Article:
Romero Quiroz, J., 1958, El Huéhuetl de Malinalco, Toluca.

Romero Quiroz, J., 1980, Historia de Malinalco, Toluca.

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Salazar Peralta, A.M., 2008, El Teponaztli nana de Tepoztlán y su hijo en San Juan Atzingo, Estudios de cultura Otopame, 6(1), p. 213-224.

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Sánchez Santiago, G., 2018, Los xilófonos de lengüeta (teponaztli) mixtecos en las colecciones de arte, in R. Ortiz Escamilla (ed.) La Región Mixteca, de la arqueología a la política, Oaxaca, p. 43-68.

Sánchez Santiago G. and Vicente Cruz, I.G., 2016, Una vasija de estilo Mixteca-Puebla con iconografía musical, Cuadernos del Sur, 40, p. 6-27.

Saville, M.H., 1925, The Wood-Carver's Art in Ancient Mexico, New York.

Seler, E., 1993, The Carved Wooden Drum of Malinalco and the Atl-Tlachinolli Sign, Collected Works in Mesoamerican Linguistics and Archaeology, 4, p. 104-148.

Starr, F., 1896, Popular celebrations in Mexico. Journal of American Folklore, 9 (34), p. 161-169.

Stevenson, R., 1968, Music in Aztec & Inca territory, Berkeley.

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Zalaquett Rock, F., Carrillo González, J., Balam Caamal, G. and Le Guen, O., 2018, The Importance Of The Tunk’ul In The Ritual And Ceremonial Singing In The Carnival Of Pomuch, Campeche. An Interdisciplinary Study, Península, 13(2), p. 97-123.

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Notes

1 Y allí tenían un atambor muy grande en demasía, que cuando le tañían, el sonido dél era tan triste y de tal manera como dicen estrumento de los infiernos, y más de dos leguas de allí se oía; decían que los cueros de aquel atambor eran de sierpes muy grandes (Díaz del Castillo, 2011, p. 296). Translation by the author.

2 Oímos tañer del cu mayor, que es donde estaban sus ídolos Huichilobos y Tezcatepuca, que señorea el altor dél a toda la gran cibdad, y tañían un atambor, el más triste sonido (en fin, como instrumento de dimonios), y retumbaba tanto, que se oyera de dos leguas, y juntamente con él muchos atabalejos y caracoles y bocinas y silbos; entonces, según después supimos, estaban ofresciendo diez corazones y mucha sangre a sus ídolos que dicho tengo de nuestros compañeros (ibid., p. 588) Translation by the author.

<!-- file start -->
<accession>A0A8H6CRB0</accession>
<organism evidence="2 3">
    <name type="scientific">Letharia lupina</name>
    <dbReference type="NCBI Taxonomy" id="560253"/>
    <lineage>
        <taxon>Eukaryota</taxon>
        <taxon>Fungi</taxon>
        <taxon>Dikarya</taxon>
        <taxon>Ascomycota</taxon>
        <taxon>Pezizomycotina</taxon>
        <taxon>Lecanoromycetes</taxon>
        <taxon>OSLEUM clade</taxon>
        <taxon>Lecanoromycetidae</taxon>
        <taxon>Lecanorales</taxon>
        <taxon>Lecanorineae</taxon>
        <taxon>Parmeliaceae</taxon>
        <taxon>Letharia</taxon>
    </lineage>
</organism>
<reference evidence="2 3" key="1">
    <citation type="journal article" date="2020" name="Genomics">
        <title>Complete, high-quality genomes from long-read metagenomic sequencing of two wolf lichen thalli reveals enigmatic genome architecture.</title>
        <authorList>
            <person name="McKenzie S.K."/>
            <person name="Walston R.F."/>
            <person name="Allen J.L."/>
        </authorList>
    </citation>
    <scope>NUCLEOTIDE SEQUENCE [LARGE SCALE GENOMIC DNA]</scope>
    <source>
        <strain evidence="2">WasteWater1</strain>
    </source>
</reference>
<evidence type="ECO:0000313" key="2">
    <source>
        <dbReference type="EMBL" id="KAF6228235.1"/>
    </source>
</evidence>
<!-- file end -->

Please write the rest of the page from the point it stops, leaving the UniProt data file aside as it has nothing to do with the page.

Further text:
3 Olsen, 1990, p. 175-176; Both, 2005, p. 6266-6267.

4 Other Mesoamerican percussions were turtle shells beaten with deer antlers, volcanic stone lithophones and metallic gongs; among the rattling instruments, ceramic and gourd rattles and wooden rattle sticks are known; among the clattering artefacts, little conch or copper and alloy bells (Both, 2007, p. 93-94). Another kind of rhythmic instrument was the bone rasp, a scraped idiophone (Bellomia, 2020).

5 Stevenson, 1968, p. 63.

6 As an example, see Carrillo González et al. (2014) for the Maya area and Sánchez Santiago (2016; 2018) for the Mixtec area.

7 According to the well-known Boasian paradigm, anthropology had to be a quadripartite discipline, comprehending ethnology, physical anthropology, archaeology and linguistics (Boas, 1904). This structure influenced most of the 20th century American anthropology (Moore, 2009, p. 33).

8 Indeed, material culture studies aims at becoming a post-disciplinary field (Hicks, 2010, p. 87).

9 Needham, 1967; Durkheim, 1995, p. 246; Rappaport, 1999, p. 221, 227.

10 Knappett, 2014, p. 4704; Ingold, 2019.

11 Joyce, 2012, p. 120.

12 Other trees used as raw material were oak (Quercus sp.) and walnut (Juglans sp.). See Stevenson, 1968, p. 41.

13 Hernández, 1888, p. 63.

14 A reference to this botanical name is found in Sahagún (1950-1982, bk. II, ch. 6): these trees have “painted wood, because they are of a bright reddish color with black veins that appear as if they were painted over the red: it is a very valuable tree, because from it they make teponaztli, timbrels and vihuelas: these instruments give a loud sound when they are made of this wood” (ibid. bk. VIII, p. 49).

15 Gates, 1939, p. xxvii.

16 Ponce, P., 1892, Breve relación de los dioses y ritos de la gentilidad, Mexico City, cit. in Saville, 1925, p. 5.

17 Saville, 1925, p. 10-11; cfr. Sahagún, bk. I, f. 26r.

18 Saville, 1925, p. 12-14.

19 Stevenson, 1968, p. 43.